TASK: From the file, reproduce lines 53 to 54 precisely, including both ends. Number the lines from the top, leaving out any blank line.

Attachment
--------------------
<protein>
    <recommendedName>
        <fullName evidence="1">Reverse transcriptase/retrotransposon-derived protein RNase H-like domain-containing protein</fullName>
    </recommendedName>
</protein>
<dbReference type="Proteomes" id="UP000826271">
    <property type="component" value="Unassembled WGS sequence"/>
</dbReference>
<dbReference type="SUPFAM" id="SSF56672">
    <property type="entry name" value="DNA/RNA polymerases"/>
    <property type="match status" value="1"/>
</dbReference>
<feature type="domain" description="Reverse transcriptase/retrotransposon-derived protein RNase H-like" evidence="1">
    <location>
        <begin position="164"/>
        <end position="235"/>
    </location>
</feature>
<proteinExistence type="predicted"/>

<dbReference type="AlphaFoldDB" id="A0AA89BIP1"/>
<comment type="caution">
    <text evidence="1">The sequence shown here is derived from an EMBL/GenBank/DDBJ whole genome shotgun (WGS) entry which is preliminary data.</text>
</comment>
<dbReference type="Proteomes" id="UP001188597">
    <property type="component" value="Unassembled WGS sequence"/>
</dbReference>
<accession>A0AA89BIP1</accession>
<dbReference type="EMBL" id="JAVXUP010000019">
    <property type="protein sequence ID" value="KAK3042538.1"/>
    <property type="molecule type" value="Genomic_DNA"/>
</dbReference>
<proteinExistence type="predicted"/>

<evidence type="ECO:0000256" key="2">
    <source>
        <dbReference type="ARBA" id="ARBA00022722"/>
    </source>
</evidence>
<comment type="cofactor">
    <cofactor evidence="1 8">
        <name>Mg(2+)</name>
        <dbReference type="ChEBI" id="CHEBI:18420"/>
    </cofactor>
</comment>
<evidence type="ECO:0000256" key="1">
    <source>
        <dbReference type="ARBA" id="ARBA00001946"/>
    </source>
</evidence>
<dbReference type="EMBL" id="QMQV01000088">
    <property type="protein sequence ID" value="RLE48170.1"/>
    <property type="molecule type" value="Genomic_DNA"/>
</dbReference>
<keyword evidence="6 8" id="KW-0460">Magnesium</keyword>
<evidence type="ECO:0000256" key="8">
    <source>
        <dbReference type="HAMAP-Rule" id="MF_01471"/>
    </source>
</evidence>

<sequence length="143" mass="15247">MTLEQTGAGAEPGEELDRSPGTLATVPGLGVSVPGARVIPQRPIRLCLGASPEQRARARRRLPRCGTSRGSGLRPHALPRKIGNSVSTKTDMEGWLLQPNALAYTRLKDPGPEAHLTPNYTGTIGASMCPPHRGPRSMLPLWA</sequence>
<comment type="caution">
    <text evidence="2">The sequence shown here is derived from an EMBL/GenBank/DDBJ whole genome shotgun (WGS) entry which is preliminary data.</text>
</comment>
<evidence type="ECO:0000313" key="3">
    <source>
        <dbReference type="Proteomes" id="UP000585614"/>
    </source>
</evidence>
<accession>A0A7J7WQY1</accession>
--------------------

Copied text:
<keyword evidence="6 8" id="KW-0460">Magnesium</keyword>
<evidence type="ECO:0000256" key="8">